French Open 2013: Why Rafael Nadal's Early Struggles May Give Him a Boost

Chris SkeltonContributor IIJune 4, 2013

PARIS, FRANCE - JUNE 03:  Rafael Nadal of Spain waves to the crowd after his Men's Singles match against Kei Nishikori of Japan during day nine of the French Open at Roland Garros on June 3, 2013 in Paris, France.  (Photo by Matthew Stockman/Getty Images)
Matthew Stockman/Getty Images

Alarm bells rang when Rafael Nadal lost the first set of his Roland Garros 2013 campaign to an anonymous opponent. They rang out again, more loudly, when he lost the first set again in the second round to someone scarcely better known.

Although Nadal had displayed sparkling form throughout this clay season, one loss to Novak Djokovic aside, many who watched began to wonder. Did he remain the favorite to win an eighth title at Roland Garros, or did disappointment lie ahead for Rafa?

Perhaps it does. Certainly, the form that Nadal showed in the first week will not carry him past Djokovic in a blockbuster semifinal. But framing that first week in the context of similar episodes in his career suggests that the early struggles, far from harming him, might help him in the long-term.

Nadal has enjoyed plenty of dominant title runs in his career, most notably when he won Roland Garros in 2008 and 2010 without losing a set at either tournament. Several of his triumphs at majors have followed starts even more inauspicious than his first week here, however.

For example, Nadal trailed unseeded opponents Robin Haase and Philipp Petzschner by two sets to one in the first week of Wimbledon 2010. Able to raise his game just enough to survive, he soared to a higher level the rest of the way and lost just one more set in four matches. 

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Nadal's 2010 performance did not mark the first time that Nadal escaped a premature exit and ultimately dazzled at a tournament’s climax.

Three years before, he sank into a two-set hole against Mikhail Youzhny in the fourth round of Wimbledon. The 2007 version of Nadal lacked the full set of grass skills that he later developed, but he stood firm with his back against the wall to pull off the comeback. On the next Sunday, he dueled with Roger Federer in a classic five-set final, narrowly falling short of the Wimbledon title. 

The thought of Nadal on clay calls to mind an image of flawless brilliance. Even at the major forever associated with him, though, the King of Clay has encountered early trouble before.

At Roland Garros 2011, Nadal drew American giant John Isner in the first round. The underdog won two of the first three sets from a reeling Rafa as murmurs of a massive upset mounted. Able to weather the storm with some dogged retrieving, Nadal would lose one more set in the rest of the tournament.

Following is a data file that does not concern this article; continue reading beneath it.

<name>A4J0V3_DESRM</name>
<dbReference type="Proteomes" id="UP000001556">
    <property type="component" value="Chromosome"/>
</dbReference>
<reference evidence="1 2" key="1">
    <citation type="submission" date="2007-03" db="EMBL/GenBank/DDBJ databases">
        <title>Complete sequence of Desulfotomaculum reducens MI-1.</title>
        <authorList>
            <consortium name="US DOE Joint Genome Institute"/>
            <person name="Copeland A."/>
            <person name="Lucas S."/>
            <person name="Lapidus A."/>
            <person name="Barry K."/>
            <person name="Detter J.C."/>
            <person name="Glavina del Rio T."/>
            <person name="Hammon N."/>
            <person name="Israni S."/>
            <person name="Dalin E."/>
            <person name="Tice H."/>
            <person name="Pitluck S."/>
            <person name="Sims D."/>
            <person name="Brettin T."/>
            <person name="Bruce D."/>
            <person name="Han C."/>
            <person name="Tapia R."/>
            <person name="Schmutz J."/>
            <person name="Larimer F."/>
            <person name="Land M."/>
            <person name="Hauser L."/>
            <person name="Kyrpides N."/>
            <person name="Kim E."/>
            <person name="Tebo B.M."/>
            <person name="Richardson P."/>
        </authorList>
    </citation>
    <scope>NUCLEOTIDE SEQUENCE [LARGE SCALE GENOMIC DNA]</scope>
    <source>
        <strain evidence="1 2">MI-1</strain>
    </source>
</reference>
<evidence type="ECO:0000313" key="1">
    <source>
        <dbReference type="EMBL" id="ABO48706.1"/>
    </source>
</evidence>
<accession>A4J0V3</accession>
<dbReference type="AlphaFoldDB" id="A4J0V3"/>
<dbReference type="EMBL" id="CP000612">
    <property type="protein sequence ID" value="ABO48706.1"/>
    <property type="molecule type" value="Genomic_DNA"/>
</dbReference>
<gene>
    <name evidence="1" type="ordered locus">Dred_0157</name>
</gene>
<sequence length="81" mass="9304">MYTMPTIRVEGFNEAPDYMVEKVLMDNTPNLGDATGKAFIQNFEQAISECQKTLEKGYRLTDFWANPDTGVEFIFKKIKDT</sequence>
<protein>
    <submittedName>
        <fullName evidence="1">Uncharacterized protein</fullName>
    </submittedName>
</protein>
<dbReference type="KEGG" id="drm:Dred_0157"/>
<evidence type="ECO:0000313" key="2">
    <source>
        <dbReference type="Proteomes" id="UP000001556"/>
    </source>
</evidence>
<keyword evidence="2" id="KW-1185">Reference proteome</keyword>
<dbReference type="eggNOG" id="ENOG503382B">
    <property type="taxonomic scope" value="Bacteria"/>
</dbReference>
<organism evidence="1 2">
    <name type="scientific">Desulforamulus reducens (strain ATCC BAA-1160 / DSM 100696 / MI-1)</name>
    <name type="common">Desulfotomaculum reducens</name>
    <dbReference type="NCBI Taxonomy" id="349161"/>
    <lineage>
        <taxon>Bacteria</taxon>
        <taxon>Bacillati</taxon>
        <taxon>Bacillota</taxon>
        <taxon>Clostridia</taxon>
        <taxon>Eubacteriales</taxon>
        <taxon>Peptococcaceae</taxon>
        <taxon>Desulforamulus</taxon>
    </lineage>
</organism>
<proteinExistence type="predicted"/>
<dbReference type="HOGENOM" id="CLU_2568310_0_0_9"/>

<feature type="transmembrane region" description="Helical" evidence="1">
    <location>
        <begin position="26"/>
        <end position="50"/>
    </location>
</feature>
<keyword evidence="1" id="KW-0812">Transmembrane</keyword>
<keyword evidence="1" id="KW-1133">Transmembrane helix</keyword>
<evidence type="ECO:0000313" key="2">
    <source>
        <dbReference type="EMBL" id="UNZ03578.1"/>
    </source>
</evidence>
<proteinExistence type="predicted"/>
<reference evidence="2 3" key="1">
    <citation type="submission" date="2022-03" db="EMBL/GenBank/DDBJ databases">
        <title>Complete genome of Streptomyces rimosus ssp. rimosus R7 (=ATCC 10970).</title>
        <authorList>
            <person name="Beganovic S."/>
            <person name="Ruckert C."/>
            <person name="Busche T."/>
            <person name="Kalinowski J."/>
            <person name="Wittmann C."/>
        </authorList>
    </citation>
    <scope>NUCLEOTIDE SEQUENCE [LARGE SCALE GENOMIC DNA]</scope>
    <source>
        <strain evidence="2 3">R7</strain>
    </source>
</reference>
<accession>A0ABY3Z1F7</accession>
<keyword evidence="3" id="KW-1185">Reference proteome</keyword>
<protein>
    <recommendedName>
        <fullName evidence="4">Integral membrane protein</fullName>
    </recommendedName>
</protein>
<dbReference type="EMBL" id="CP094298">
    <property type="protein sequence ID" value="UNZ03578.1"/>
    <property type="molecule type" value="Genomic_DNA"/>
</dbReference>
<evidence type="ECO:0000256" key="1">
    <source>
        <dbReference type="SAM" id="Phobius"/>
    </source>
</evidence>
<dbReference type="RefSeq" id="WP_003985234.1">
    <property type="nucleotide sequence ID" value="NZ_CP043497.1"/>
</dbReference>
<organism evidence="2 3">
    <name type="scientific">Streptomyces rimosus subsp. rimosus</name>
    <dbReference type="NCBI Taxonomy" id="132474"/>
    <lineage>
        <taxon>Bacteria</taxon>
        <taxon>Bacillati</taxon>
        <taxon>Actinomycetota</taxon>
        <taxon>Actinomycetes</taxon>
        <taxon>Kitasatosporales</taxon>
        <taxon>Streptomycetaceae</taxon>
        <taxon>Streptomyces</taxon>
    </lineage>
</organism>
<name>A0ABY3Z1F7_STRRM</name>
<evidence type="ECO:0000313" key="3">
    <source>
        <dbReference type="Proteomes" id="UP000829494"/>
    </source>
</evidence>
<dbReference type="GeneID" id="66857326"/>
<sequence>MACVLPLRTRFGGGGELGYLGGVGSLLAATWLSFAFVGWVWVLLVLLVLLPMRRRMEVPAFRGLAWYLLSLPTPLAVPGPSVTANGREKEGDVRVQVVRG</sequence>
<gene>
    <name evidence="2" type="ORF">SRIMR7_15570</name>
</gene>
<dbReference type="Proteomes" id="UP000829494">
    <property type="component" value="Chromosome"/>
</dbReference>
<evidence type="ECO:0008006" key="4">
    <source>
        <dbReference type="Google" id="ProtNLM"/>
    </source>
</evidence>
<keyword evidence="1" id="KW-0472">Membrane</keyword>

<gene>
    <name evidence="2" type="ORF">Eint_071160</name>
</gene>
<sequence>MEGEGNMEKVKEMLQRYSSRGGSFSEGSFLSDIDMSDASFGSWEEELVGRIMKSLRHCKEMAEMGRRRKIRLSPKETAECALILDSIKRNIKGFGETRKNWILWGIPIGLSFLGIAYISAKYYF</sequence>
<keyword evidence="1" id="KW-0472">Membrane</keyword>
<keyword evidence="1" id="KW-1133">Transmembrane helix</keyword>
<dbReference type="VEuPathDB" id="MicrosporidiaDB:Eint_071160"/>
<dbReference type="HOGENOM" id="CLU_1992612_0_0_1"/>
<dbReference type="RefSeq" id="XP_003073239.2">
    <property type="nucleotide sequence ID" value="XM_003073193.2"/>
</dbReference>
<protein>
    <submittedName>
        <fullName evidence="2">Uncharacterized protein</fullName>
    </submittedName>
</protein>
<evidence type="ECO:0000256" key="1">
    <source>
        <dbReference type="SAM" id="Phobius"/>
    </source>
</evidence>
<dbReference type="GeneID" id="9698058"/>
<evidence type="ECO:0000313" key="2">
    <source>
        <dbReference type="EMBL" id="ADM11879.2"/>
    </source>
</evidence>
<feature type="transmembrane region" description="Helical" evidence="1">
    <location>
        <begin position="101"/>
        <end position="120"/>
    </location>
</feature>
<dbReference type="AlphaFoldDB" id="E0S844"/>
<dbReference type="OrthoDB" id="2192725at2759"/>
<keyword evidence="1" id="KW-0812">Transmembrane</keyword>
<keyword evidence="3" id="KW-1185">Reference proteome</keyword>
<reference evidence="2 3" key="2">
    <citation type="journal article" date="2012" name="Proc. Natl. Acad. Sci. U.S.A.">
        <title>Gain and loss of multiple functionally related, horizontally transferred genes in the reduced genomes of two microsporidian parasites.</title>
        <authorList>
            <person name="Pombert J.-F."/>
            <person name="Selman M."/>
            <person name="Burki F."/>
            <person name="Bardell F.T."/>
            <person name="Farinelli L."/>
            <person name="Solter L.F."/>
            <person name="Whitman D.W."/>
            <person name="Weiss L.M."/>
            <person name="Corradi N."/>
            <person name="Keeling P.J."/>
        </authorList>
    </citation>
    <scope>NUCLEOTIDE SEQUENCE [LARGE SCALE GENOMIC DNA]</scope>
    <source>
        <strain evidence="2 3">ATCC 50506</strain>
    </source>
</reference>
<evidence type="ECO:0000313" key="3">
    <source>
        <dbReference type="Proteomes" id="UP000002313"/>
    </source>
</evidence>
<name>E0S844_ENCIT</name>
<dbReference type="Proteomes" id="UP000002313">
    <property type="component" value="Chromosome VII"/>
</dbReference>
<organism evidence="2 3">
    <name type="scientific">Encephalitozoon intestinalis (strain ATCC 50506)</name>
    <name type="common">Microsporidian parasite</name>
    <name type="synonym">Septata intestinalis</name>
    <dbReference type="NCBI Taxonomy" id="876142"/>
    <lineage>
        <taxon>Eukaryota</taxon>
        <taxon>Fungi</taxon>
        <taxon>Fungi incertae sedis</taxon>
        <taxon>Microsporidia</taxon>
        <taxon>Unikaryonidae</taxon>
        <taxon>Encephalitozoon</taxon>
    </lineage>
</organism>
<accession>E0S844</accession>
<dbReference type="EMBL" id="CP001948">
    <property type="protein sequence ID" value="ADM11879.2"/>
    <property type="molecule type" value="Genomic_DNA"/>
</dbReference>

After he straight-setted Robin Soderling and Andy Murray, he frustrated archrival Roger Federer in yet another compelling final.

The less predictable rhythms of Nadal’s comeback in 2013 from an extended absence have deepened this pattern, extending it to smaller tournaments.

In the second tournament of his return, he trailed Argentine journeyman Carlos Berlocq by a set and later by a break in the third set. Nadal looked thoroughly uneasy with the conditions and the balls, but he found a way to survive. After a stellar performance in the final, Sao Paulo became the site of the first of his ATP-leading six titles this year. 

At Masters 1000 tournaments in both Indian Wells and Rome, late-week surges of form followed edgy three-setters against Ernests Gulbis.

This dangerous Latvian shot-maker, who has returned to relevance this year, appeared to catch Nadal off guard with the sheer weight and depth of his strokes. Dropping the first set in both matches, the Spaniard forced himself to kick his game into a higher gear earlier in the tournament than he might otherwise.

The results were sensational. Nadal won his first hard-court title since 2010 at Indian Wells, defeating occasional hard-court nemesis in Del Potro in a tightly contested final. Rome witnessed one of his most resounding victories over Federer in the history of their rivalry. We’ll never know, but it seems plausible to suspect that the scares against Gulbis lit a fire under Nadal that blazed past the rest of the opposition.

In Paris, Nadal already has started to turn around his tournament one match at a time. Starting the second week against Kei Nishikori, he delivered his most complete effort, so far, in a comfortable victory. That possible semifinal against Djokovic will still pose a formidable test if it does happen. For now, though, Nadal and his fans can breathe easy. 

The early tests that the seven-time Roland Garros champion has survived might have sharpened his will and heightened his resolve even more to capture his eighth title at the 2013 French Open.


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